It must not be easy for somebody who has been affected with a mental illness to talk about it because of the stigma society attaches to the disease. And while this was initially the case with Ms Ulamila, a 55-year-old mother of seven, she has slowly begun to share her thoughts on the greatest ordeal in her life.
She even said she does not usually share her story with just anybody because the fear of being victimised by the public. "I am afraid to tell my story to anybody because people may take it wrongly and view me differently," Ms Ulamila said.
However, she realised she needed to speak out to break the misconception about the illness and how people view patients with psychiatric problems.
"I was just a normal person like anybody else, I love my children and care for them so much as they care about me," Ms Ulamila said. "Even though I did not have a proper job, I love to sew and that was how I was able to look after them.
"I have been separated from my husband for a very long time from even before I got sick.
"However, it was in 2001 when things just went wrong, suddenly becoming different.
"I was often pushed left, right and centre by those who once were called my relatives.
"I was told to leave the place I was living in but the great thing about it was that my children became closer to me when this happened.
"They realised I was talking and dressing differently. I was not the aunt, the cousin, the mother that they knew I used to be." With tears welling in her eyes, Ms Ulamila said it was the hardest time of her life. "I was looked down upon and I could just tell that some of my relatives just did not like me because of the sickness I had," she said tearfully.
She was taken to the Colonial War Memorial Hospital by her children and later referred to St Giles Pyschiatric Hospital. "I believe being taken to St Giles was what my relatives and those that knew me were ashamed of," she said.
"I was even ashamed of myself at one stage but I knew this was where I could be treated and be normal again. I was admitted as a patient in 2001 for over a week and was released."
Ms Ulamila said she was different because she was allergic to all the medicine that was given to her. "I was given the medicine and I felt that it was making me worse so I just quit, until now," she said. "I feel much better now without medication, whereas for others without their medication they would become worse."
She said she had been admitted twice since 2001 and could feel she was getting better each day.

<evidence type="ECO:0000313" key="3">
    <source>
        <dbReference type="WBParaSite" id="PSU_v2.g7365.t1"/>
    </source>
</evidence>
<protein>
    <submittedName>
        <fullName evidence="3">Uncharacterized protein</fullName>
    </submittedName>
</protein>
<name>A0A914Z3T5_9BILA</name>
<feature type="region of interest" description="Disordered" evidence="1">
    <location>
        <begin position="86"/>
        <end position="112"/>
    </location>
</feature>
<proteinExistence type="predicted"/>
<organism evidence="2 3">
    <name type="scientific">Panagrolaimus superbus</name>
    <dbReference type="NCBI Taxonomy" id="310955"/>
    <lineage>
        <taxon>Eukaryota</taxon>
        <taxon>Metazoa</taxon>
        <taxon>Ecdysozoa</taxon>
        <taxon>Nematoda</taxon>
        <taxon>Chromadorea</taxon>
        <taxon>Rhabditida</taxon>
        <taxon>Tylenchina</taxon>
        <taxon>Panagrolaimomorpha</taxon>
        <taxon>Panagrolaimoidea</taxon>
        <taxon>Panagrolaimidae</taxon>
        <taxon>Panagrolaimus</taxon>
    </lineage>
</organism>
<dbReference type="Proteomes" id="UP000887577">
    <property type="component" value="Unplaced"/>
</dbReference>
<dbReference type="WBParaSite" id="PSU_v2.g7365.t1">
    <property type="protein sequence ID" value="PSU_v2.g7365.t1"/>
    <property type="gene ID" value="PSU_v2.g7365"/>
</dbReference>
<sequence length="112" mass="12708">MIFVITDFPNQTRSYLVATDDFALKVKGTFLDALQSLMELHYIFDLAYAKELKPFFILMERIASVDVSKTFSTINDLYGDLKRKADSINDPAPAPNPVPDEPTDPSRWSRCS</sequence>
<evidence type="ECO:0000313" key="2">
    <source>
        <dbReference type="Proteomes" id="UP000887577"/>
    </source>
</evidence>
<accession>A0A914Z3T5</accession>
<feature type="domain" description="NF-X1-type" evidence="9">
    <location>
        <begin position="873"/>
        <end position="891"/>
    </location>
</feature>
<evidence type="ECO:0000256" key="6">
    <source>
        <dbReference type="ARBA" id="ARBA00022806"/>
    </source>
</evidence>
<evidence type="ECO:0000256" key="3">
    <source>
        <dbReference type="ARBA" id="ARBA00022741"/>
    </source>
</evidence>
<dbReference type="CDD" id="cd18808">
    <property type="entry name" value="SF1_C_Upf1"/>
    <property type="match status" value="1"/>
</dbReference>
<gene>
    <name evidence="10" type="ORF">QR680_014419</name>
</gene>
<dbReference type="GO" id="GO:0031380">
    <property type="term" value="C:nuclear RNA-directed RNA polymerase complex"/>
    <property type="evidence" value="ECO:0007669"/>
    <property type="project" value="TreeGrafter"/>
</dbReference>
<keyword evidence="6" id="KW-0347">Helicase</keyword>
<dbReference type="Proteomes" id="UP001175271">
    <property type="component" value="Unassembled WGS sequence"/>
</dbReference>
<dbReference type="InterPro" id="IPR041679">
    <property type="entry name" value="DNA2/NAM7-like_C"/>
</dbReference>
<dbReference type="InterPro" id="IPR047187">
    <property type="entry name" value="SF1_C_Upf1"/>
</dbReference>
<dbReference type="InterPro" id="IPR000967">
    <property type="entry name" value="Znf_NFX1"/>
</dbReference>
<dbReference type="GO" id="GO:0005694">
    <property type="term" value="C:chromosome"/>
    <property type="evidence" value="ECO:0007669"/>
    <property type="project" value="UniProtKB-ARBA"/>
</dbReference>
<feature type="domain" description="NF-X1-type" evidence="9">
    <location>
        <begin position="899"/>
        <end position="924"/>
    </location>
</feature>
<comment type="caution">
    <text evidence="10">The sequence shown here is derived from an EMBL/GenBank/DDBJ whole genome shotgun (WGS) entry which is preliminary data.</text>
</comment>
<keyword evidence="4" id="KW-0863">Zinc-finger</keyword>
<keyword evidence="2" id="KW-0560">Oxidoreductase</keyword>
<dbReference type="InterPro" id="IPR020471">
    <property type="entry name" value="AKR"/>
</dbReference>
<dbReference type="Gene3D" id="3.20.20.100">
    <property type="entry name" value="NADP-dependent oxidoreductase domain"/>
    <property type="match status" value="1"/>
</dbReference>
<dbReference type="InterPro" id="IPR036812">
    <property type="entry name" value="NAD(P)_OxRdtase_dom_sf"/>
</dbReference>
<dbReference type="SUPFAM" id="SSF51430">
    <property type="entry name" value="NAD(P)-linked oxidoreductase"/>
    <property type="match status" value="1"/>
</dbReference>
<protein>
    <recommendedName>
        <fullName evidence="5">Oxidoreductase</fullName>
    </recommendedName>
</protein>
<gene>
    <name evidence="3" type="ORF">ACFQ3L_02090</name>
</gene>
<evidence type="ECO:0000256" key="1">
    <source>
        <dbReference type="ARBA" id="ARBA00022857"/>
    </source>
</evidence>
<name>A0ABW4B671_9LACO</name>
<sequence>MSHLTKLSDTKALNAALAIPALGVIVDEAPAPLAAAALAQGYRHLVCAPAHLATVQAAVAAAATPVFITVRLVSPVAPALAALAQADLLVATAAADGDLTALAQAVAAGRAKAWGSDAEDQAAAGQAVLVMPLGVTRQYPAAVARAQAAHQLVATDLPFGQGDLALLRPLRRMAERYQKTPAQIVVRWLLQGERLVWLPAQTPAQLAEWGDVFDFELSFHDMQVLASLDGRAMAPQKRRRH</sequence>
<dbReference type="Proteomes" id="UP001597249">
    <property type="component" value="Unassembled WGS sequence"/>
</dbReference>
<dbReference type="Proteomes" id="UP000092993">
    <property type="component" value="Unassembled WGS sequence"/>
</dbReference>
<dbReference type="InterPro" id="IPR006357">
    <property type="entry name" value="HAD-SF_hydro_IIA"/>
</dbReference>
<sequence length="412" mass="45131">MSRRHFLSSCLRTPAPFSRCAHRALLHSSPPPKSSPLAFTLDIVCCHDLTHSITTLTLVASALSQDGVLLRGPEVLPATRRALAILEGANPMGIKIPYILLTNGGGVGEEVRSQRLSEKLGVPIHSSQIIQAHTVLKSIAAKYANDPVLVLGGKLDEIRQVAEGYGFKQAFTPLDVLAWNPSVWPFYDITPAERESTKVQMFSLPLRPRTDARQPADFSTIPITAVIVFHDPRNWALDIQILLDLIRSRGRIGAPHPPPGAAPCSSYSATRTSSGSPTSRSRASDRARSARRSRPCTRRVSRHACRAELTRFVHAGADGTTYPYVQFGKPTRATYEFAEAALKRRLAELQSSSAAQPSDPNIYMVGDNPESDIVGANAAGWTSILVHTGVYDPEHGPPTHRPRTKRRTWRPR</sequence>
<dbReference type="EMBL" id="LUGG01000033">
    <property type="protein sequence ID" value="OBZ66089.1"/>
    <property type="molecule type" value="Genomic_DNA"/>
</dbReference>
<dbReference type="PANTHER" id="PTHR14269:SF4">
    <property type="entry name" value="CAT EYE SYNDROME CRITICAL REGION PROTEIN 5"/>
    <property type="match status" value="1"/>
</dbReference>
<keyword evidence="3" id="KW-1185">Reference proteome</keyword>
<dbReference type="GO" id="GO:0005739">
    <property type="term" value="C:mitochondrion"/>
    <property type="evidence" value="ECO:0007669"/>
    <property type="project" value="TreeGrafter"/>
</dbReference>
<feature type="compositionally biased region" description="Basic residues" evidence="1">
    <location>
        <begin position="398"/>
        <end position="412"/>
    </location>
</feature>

However, one thing that still remains and hurts her so much is the stigma that comes with mental problems.
"Although I am well and am participating in all the activities organised by the Psychiatric Survivors Association in promoting public awareness on the issue people, still look at me differently."
Now Ms Ulamila is looking at rebuilding her life after she was given a new sewing machine to continue doing what she loves.
"I can't wait to continue sewing clothes and earning some money to help my family," she said.
However, she pleads with the public to try to understand sufferers and survivors of mental illnesses and view them as productive members of society.
"We also have a family, and we need your love and protection. We need you to look at us as brothers and sisters and if everybody had this kind of perspective of mental patients then we can break the stigma that is attached to it"
Acting medical superintendent of St Giles Psychiatric Hospital Doctor Peni Biukoto said part of the problem could stem from the fact that mental health had never been a priority for governments in Fiji as well as the rest of the world.
"May be the answer lies in the observation that mental health requires us to confront our personal and group fears, stereotypes and inadequacies," Dr Biukoto said. "Mental health in Fiji is struggling to free itself from the prevalent stigma and discrimination that bind it in today's society.
"Its workers continue to struggle daily with resource constraints coupled with bureaucracy."
What is the source of this stigma and discrimination? "Human kind's global history and Fiji's national history for that matter illustrates our innate suspicion and dislike of other human individuals, and human groups who are different from us in appearance, speech, habits and behaviour," Dr Biukoto said. He said we fear unpredictability and we see mental disorders as examples of unpredictability. "We fear that we can not comprehend, mental disorders appear often incomprehensible to most of us, we reject what we can not assimilate into our world viewpoint.
"It can be a challenge for us to integrate the perceptions of a depressed psychotic or highly anxious individual into our world experience," he said.
Dr Biukoto said to those we can not communicate with or fail to understand or who cause discomfort, we tend to avoid and reject unless there is benefit from perseverance in establishing meaningful contact. "I find that we the helpers, are often the biggest barrier to mental health, not only in the community at large but also within the health profession," he said.
"We carry within ourselves our own misconceptions, the stereotypes and fears associated with mental disorders.
"It is important that we confront these within ourselves first before we advocate or promote mental health in the community." Dr Biukoto said there was a need for active and proactive participation of other stakeholders and interested organisations and individuals in these Mental Health areas.
"The future for mental health in Fiji will appear brighter with wider involvement from you the community. "A future with improved mental health is a better future for Fiji," Dr Biukoto said.